Fittingly, given their client, the approach that President Donald Trump’s legal team has taken to defending him in the Senate’s impeachment trial centres on bravado, dismissiveness and denial.
White House Counsel Pat Cipollone argued that the rough transcript of Trump’s July 25 call with Ukrainian President Volodymyr Zelensky “shows that the president did not condition either security assistance or a meeting on anything.”
Not in the call, explicitly — but Trump’s team had contacted a Zelensky aide immediately before the call, saying that a meeting at the White House depended on one of the politically useful investigations Trump desired.
The fourth of the six key facts was similarly precise in its wording.
“Not a single witness testified that the president himself said that there was any connection between any investigations and security assistance, a presidential meeting, or anything else,” Michael Purpura, attorney, said.
More recently, Bolton has indicated a willingness to offer testimony as part of the Senate trial — an offer that is suddenly much more difficult for Republicans to wave away
The most important words in that sentence aren’t the ones about the connection. They are “witness” and “testified.” By including those words, Trump’s team is constraining the scope of what it’s considering to only those dozen and a half people who sat down as part of the impeachment inquiry. In doing so, the defence pulled the same trick it did with the rough transcript, ignoring an obvious counterpoint sitting right outside of the scope it outlined.
On Sunday evening, the day after Trump began outlining its case, the New York Times reported on a much more substantial example of where Purpura’s claim was too narrowly tailored. In August of last year, the paper reported, Trump told then-national security adviser John Bolton that he wanted to hold the aid until Zelensky agreed to the investigations Trump wanted to see, according to a manuscript of Bolton’s upcoming book. (Citing an unpublished manuscript of Bolton’s upcoming book, Bolton claimed Trump personally told him last year that he would withhold military aid from Ukraine until it launched a politically motivated investigation into former Vice President Joe Biden).
Will Bolton testify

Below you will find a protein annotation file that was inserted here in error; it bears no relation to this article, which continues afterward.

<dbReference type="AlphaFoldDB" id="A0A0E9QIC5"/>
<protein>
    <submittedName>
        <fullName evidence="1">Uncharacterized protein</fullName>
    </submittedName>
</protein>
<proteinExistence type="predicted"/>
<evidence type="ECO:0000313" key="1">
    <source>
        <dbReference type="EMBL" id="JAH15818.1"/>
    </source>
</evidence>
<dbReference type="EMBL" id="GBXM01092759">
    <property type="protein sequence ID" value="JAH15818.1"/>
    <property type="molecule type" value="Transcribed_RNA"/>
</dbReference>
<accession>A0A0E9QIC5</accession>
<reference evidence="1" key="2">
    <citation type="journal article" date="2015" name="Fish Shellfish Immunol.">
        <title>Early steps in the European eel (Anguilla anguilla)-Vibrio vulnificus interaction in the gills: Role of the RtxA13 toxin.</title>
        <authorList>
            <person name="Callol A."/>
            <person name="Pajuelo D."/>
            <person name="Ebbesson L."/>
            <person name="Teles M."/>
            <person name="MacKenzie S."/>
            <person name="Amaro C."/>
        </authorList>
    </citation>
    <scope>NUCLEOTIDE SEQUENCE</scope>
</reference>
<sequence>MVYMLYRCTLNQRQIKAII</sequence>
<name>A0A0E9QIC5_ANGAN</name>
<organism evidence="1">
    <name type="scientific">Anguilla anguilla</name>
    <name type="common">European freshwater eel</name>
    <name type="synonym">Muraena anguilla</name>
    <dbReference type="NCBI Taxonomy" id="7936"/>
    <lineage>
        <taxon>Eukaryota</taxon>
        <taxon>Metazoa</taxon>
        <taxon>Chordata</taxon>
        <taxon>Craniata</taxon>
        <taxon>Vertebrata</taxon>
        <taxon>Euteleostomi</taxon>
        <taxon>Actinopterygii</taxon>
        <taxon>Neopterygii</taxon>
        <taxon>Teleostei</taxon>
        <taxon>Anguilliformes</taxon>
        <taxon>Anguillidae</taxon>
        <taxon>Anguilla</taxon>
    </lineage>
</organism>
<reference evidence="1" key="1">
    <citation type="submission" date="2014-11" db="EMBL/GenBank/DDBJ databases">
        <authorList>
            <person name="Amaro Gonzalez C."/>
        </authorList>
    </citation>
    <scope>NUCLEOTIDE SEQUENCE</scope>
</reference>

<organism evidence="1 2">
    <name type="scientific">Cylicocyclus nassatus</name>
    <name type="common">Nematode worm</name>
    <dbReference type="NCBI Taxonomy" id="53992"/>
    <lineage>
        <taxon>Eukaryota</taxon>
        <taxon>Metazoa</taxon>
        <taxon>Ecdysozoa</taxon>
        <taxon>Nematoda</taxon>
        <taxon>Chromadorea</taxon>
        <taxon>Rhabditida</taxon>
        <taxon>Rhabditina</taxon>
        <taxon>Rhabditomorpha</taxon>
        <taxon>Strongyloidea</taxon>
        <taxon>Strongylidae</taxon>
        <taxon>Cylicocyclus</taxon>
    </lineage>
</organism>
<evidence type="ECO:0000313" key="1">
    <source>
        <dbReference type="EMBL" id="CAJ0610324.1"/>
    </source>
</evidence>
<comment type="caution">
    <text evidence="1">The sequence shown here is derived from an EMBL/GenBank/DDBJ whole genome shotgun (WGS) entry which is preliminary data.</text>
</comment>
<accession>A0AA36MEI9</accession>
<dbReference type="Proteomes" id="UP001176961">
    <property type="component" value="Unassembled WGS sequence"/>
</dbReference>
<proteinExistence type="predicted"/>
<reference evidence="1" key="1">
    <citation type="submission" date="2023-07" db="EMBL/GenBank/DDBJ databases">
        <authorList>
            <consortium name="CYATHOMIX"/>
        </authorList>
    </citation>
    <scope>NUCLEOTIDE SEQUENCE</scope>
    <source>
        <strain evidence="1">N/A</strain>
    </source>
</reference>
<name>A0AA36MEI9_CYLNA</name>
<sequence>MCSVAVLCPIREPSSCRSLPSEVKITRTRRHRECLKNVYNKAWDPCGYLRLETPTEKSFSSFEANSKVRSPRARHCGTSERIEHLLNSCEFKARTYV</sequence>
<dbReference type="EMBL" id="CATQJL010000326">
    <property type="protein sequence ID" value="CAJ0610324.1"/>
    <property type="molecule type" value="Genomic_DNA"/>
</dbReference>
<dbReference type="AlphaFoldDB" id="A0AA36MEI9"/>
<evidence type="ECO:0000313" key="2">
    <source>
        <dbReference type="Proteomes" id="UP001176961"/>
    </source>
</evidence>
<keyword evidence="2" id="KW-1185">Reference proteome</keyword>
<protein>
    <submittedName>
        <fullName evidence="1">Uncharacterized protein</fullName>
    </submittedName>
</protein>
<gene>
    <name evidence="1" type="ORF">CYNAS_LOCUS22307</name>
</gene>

Bolton was asked by the House to testify in early November but declined, preferring to see whether courts would rule in the House’s favour in other cases where subpoenas were being argued. (Trump’s assertion that Bolton wasn’t asked is false.) More recently, Bolton has indicated a willingness to offer testimony as part of the Senate trial — an offer that is suddenly much more difficult for Republicans to wave away.
After all, Purpura spent a great deal of time making clear this point about the lack of witness testimony. He noted that Ambassador to the European Union Gordon Sondland had asked Trump what he wanted from Ukraine, with Trump volunteering that there was “no quid pro quo” involved. Of course, that conversation came after Trump was aware of a whistle-blower complaint raising questions about a quid pro quo and after The Post’s editorial board had drawn a direct link between the aid and the investigations.
More broadly, Purpura noted witness after witness who did not draw such a link. He cited name after name, walking through the collection, as though clearing police line-up after police line-up meant that no crime had taken place.
Second potential witness
The emergence of a second potential witness who could be precisely what Trump’s legal team said didn’t exist is hugely problematic for Senate Republicans. Purpura’s phrasing was carefully and cleverly tailored but it now introduces the counterpoint: If the important thing is solely that the testimony implicating Trump be from sworn witnesses, how does one argue against having Bolton be sworn witnesses? Bolton in particular — given that he has already expressed an interest in offering testimony to the Senate.
Trump’s lawyers and the Senate Republicans inclined to support him are in a bind. They have to either ignore the Times report (which Bolton’s team doesn’t dispute) and leave obviously damning evidence on the table — a big problem for purple-state senators who need to argue that no stone was left unturned — or they have to open the floodgates to new testimony and evidence. Trump’s legal team, meanwhile, has to make a choice: continue using careful language to wave away what happened or subtly pivot to making the case that what happened doesn’t merit removing Trump from office.
Or, of course, they could do it the Trump way, pivoting from bad news to a full-throated attack on the political opposition — a tactic that has already broken through to the surface a few times. Trump would certainly endorse that move, even if it were anathema to Senate Majority Leader Mitch McConnell, and the senators he is desperate to see reelected.
The leak of the details from Bolton’s book gave Trump’s legal team all of 20 hours to figure out which path they would choose.
— Washington Post
Philip Bump is a noted American journalist and columnist